Near Field Communication: Tomorrow Calling

Near Field Communication: Tomorrow Calling

Once upon a time, if you wanted to call someone, you did so from a landline or payphone. If you wanted to read a book, you grabbed a paperback. And if you wanted to pay for something, you pulled out your wallet.

But the advent of the smartphone brought a whole new way of doing things. At first, it was just the convenience of not having to hunt down a quarter and a working payphone. Then you could play games and listen to music to while away the hours.

Now, our smartphones can be used for all manner of business. Companies target us with SMS marketing, coupons sent directly to our phones, and other specials. Near field communication technology is also being implemented in more and more phones, making it easier to pay for goods and services.

Near field communication (NFC) technology enables smartphones and other devices to establish a radio connection by touching them together or bringing them within close proximity of one another. This technology hasn’t been heavily adopted in the U.S. yet, but John Devlin, an NFC analyst at ABI Research, expects the number of NFC-capable phones will nearly double this year. Mark Hung, an analyst for Gartner, predicts that growth will exceed 100 million handsets in 2012.

Visa Europe has recently certified NFC-enabled smartphones from Samsung, LG and RIM for use with the Visa payWave app. Even cars are getting in on the action; in the 2012 Consumer Electronics Show in Las Vegas, international automotive supplier Continental demonstrated NFC technology in lieu of a traditional car key.

Helmut Matschi, Executive Board member of Continental AG and head of the Interior division, explained this new technology: “The secret of success for new innovations in the automotive industry continues to be derived from ease of use, intuitive operation and a way of functioning that seems almost like magic. More and more often, the basis of these innovations is the ever tighter networking of the consumer electronics industry with the automotive industry, and the digital car key is an excellent example of that.”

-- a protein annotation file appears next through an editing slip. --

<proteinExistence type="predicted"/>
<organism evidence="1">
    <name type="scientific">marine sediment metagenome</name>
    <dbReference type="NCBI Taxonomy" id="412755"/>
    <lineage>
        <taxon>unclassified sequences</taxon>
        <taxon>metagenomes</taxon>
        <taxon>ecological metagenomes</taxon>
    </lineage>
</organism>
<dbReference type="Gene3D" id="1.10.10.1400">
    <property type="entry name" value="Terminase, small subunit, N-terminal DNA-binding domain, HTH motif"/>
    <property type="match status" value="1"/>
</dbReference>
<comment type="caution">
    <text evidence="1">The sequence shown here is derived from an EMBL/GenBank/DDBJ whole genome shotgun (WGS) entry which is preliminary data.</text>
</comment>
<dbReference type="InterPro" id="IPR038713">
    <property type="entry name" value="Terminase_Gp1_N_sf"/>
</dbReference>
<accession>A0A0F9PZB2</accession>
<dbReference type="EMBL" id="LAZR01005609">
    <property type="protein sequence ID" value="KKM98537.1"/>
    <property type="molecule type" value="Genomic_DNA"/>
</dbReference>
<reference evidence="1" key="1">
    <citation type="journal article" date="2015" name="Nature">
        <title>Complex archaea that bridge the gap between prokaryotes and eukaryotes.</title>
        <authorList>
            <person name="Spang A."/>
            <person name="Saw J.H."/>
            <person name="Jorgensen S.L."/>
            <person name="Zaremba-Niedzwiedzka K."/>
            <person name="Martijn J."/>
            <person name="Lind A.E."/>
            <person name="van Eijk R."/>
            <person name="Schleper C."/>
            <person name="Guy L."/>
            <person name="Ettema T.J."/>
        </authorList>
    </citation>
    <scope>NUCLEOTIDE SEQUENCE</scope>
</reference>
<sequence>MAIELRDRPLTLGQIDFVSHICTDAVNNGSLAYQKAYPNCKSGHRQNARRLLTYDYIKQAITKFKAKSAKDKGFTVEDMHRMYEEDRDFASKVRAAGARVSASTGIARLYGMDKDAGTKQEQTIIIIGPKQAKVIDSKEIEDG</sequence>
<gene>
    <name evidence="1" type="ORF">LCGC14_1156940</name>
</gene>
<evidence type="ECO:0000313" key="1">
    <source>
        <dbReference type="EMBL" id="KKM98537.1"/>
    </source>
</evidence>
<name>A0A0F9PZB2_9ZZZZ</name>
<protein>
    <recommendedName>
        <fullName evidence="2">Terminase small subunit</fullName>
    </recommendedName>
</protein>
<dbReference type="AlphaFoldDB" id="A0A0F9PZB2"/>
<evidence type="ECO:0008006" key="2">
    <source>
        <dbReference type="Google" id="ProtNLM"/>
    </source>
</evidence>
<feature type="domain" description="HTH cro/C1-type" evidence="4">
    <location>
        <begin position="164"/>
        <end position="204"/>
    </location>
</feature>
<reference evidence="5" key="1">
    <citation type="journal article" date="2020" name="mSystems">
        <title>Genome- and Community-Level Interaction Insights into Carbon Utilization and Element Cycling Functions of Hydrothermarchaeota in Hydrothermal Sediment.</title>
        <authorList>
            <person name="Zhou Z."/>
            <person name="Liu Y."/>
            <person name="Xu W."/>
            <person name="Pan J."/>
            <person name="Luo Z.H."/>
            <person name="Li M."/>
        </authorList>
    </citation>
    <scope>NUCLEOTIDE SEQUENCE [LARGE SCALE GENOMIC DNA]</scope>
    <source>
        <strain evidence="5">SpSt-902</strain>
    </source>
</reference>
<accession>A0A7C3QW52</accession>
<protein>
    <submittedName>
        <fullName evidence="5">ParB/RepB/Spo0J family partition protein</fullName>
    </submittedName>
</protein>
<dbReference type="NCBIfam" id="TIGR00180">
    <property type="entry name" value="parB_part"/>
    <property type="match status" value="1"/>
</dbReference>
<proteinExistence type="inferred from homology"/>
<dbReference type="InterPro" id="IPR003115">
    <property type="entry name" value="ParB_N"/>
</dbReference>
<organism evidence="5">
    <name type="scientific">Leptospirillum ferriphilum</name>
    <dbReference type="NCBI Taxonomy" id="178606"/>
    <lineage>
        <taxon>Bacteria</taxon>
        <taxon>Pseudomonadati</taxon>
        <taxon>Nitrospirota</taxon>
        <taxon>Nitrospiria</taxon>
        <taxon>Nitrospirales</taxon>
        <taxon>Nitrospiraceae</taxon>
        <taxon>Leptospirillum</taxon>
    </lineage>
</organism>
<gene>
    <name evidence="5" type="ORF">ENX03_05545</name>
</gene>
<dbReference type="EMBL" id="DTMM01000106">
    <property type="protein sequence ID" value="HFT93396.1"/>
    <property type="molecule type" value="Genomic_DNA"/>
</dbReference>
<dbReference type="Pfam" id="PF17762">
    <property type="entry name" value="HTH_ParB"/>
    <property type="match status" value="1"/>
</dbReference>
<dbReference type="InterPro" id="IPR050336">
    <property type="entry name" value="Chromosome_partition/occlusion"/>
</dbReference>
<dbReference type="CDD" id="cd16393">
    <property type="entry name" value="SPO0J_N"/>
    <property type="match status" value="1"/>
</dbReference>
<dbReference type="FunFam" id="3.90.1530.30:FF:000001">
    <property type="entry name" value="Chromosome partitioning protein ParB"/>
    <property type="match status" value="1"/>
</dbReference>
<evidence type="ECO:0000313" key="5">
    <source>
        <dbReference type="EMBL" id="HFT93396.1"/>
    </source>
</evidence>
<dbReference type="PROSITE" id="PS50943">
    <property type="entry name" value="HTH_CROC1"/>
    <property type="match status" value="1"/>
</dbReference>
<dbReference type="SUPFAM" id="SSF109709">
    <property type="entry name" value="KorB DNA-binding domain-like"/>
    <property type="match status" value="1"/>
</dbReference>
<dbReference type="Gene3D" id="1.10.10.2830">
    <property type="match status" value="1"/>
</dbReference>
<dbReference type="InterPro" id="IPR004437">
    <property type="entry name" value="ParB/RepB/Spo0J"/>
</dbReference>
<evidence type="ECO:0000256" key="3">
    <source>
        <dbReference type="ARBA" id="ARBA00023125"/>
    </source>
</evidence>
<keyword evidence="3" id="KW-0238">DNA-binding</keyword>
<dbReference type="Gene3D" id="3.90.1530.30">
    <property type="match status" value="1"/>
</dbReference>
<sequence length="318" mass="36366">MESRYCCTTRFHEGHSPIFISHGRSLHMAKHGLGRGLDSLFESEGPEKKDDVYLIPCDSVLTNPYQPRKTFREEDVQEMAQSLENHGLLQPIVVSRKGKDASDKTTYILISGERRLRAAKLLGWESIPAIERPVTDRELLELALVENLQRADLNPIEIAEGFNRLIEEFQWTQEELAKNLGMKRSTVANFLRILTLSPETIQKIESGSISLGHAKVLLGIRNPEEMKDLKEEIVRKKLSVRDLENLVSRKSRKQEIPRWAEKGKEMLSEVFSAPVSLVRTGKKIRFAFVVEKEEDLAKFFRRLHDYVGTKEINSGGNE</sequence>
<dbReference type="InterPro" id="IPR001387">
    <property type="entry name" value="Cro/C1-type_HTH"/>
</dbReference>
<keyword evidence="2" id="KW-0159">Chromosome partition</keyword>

While this technology is relatively new and unproven in the American market, it has already been in use in the UK for a while now, and is gaining popularity as more and more people find it to be a trustworthy way to conduct business. Already, approximately 170,000 UK consumers use eBay’s mobile app, while PayPal saw a 552% increase in mobile transactions in 2011. Google plans to launch Google Wallet in the UK this year, as well.

While many are eager to embrace this new technology, there are a few disadvantages that come with it (as there is with anything new). The first disadvantage is the cost that will be required to enable this technology, both with users and businesses. In addition, some are concerned about who will have access to their personal information. Finally, many are worried about security, and whether hackers will be able to access information, as they were recently able to with Sony.

Despite these concerns, this technology is gaining popularity in the UK, and it’s just a simple hop across the pond before it hits the U.S. Knowing Americans’ penchant for newfangled technology, it will only be a matter of time before you will start to see this in grocery stores and gas stations near you.